Training and Development Evaluation Paper - 1 2424 Training...

Info icon This preview shows pages 1–4. Sign up to view the full content.

View Full Document Right Arrow Icon
1 2424 Training and Development Evaluation Paper Training and Development Evaluation Paper Name Course Instructor Date
Image of page 1

Info icon This preview has intentionally blurred sections. Sign up to view the full version.

View Full Document Right Arrow Icon
2 2424 Training and Development Evaluation Paper Training and Development Evaluation Paper Introduction Evaluation is the process of comparing results to expectation or intentions in order to supply information about the effectiveness of a given action (Kaufman, Keller & Watkins, 2006). Evaluation is a vital activity in employees’ training and development. Trainers need to evaluate the effectiveness of the training program so as to foster improvements. Evaluators use theoretical frameworks in order to direct the data collecting process during the process of evaluating training program. Many theoretical frameworks for evaluating training programs have been developed. The most widely accepted training evaluation framework was developed by Donald Kirkpatrick and includes four levels of assessment: reaction, learning, behavior and results. In this paper, the student discusses this framework and applies it in evaluating the HRCU 646 course. Kirkpatrick’s Evaluation Framework The Kirkpatrick’s framework is a four-level evaluation model for training programs. The model is design to assess the outcomes of a given training program (Anderson & Tremlay, 2008). The model identifies four level of measuring the performance of a training program. These levels include reaction, learning, behavior, and results. The reaction level assesses how trainees react to the training program (Rouse, 2011). This level focuses on measuring whether trainees felt that the program was worth their time. It also measures trainees’ perceptions concerning the effectiveness of the program. Measuring the reactions of trainees assists the trainer to understand how the program was perceived by the audience. This assessment also assists the trainer to make improvements on the programs for future use.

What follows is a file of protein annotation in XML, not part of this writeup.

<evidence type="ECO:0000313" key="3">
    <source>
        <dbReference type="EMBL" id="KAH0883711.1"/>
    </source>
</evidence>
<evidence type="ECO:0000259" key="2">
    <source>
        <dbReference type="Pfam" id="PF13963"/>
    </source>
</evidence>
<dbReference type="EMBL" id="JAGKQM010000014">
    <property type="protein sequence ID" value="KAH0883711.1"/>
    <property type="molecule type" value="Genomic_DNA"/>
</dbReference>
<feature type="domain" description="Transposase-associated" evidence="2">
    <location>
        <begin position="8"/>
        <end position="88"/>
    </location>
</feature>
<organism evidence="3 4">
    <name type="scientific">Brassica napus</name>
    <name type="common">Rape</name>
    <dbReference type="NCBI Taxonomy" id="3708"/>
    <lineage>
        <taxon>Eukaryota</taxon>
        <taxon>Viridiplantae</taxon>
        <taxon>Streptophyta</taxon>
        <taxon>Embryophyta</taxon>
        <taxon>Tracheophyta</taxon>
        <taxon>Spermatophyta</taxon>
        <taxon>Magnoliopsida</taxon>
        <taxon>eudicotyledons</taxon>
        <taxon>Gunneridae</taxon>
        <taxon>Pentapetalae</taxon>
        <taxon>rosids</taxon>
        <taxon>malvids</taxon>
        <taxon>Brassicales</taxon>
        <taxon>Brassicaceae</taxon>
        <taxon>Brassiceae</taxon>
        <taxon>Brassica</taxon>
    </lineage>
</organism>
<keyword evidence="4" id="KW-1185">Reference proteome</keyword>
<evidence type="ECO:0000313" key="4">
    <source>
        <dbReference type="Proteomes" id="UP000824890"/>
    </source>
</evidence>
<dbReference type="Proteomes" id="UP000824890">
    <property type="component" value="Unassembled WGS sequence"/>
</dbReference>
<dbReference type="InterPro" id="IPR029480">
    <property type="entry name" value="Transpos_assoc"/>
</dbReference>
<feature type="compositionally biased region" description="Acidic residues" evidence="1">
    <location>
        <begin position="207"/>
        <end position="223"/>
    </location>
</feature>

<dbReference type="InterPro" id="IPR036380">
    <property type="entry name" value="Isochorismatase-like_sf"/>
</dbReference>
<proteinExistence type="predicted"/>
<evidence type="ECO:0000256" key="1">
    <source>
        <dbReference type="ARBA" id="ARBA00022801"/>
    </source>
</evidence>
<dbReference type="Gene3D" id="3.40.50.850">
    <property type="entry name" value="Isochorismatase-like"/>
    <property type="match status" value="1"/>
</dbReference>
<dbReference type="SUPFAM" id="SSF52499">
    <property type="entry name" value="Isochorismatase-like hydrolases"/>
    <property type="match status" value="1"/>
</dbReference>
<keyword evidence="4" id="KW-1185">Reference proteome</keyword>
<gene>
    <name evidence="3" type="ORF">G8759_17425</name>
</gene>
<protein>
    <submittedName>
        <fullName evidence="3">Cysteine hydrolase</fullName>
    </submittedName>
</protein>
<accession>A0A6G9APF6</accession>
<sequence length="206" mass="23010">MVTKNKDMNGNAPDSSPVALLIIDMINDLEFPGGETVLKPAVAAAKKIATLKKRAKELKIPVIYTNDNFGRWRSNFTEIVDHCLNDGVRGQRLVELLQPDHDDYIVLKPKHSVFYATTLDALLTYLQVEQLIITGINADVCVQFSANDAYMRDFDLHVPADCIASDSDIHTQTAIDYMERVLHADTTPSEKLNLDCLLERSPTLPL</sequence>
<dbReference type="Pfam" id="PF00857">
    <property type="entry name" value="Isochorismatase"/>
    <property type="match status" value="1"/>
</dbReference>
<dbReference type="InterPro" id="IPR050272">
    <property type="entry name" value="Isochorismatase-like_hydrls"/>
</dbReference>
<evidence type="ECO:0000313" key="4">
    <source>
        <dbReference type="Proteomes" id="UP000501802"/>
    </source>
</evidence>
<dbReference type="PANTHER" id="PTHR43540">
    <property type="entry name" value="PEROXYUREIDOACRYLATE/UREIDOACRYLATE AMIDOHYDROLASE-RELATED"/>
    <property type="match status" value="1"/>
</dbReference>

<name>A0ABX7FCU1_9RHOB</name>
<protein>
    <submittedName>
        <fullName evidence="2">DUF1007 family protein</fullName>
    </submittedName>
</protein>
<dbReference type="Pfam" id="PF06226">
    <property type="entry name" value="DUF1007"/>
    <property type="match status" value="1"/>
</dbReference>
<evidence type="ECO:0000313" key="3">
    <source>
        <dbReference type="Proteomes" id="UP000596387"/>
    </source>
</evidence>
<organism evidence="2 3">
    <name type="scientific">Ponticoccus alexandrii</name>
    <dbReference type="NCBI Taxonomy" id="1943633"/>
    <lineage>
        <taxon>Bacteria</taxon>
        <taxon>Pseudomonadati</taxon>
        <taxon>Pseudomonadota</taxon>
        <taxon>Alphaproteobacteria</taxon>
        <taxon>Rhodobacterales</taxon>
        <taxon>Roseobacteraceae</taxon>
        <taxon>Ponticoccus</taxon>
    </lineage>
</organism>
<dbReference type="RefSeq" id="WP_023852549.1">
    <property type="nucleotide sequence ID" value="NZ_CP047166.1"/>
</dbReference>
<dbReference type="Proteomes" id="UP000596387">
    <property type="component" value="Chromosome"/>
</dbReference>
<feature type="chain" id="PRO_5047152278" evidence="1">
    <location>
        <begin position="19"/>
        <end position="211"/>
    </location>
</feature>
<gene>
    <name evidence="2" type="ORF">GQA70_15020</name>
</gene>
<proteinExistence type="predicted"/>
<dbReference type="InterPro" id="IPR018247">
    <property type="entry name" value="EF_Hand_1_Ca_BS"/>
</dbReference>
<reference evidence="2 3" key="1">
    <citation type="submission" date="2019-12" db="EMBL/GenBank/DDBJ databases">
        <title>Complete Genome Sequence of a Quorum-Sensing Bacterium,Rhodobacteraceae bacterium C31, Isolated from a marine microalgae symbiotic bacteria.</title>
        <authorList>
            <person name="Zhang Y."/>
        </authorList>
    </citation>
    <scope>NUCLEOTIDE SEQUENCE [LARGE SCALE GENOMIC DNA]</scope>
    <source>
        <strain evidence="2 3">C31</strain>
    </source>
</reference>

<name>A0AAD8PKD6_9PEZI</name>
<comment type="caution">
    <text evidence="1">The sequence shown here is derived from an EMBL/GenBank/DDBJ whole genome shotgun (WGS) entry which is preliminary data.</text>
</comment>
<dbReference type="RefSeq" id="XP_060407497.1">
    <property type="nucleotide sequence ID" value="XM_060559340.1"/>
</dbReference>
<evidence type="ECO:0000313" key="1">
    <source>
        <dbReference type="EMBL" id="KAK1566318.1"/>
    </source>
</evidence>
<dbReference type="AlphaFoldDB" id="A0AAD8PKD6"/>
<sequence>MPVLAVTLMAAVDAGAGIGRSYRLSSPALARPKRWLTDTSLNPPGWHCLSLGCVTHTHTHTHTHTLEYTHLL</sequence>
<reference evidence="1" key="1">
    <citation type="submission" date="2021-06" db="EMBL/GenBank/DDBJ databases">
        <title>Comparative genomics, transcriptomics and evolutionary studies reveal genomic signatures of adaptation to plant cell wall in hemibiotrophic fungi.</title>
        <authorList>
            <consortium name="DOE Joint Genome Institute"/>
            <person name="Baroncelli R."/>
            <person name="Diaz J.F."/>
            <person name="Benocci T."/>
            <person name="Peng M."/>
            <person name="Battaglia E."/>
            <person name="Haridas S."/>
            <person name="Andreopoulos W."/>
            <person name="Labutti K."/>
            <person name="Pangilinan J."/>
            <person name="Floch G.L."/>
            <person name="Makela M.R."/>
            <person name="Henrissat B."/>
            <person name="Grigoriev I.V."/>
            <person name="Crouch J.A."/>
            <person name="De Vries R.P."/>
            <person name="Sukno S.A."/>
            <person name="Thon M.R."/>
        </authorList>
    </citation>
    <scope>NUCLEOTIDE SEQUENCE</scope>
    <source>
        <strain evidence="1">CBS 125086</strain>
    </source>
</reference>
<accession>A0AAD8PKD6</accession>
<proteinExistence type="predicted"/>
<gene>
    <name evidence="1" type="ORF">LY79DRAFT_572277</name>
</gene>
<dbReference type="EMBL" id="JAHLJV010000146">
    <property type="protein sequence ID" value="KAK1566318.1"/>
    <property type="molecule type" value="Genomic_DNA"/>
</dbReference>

Image of page 2
3 2424 Training and Development Evaluation Paper The learning level examines the skills and knowledge that the trainees have acquired from the program (Kaufman, Keller & Watkins, 2006). The level also entails examining changes in attitude among the trainees. Evaluating learning begins with setting the learning objectives for the training program. The training coordinator should start with developing a list of learning objectives. The predetermined list of learning objectives should be the starting point of learning evaluation (Anderson & Tremlay, 2008). So as to establish whether learning has taken place, the trainer should measure the trainees’ knowledge or skill-level before and after the training program. This exercise will enable the trainer to determine whether the skills and knowledge obtained by the trainees are owed to the training program. The behavioral level of assessment assesses the extent to which the program has led to changes in behaviors of the trainees. This level of evaluation is concerned with whether the trainees are applying the knowledge or skills acquired during the training session (Lynch, Akridge, Schaffer, & Gray, 2006). Not only training program lead to behavioral changes.
Image of page 3

Info icon This preview has intentionally blurred sections. Sign up to view the full version.

View Full Document Right Arrow Icon
Image of page 4
This is the end of the preview. Sign up to access the rest of the document.

{[ snackBarMessage ]}

What students are saying

  • Left Quote Icon

    As a current student on this bumpy collegiate pathway, I stumbled upon Course Hero, where I can find study resources for nearly all my courses, get online help from tutors 24/7, and even share my old projects, papers, and lecture notes with other students.

    Student Picture

    Kiran Temple University Fox School of Business ‘17, Course Hero Intern

  • Left Quote Icon

    I cannot even describe how much Course Hero helped me this summer. It’s truly become something I can always rely on and help me. In the end, I was not only able to survive summer classes, but I was able to thrive thanks to Course Hero.

    Student Picture

    Dana University of Pennsylvania ‘17, Course Hero Intern

  • Left Quote Icon

    The ability to access any university’s resources through Course Hero proved invaluable in my case. I was behind on Tulane coursework and actually used UCLA’s materials to help me move forward and get everything together on time.

    Student Picture

    Jill Tulane University ‘16, Course Hero Intern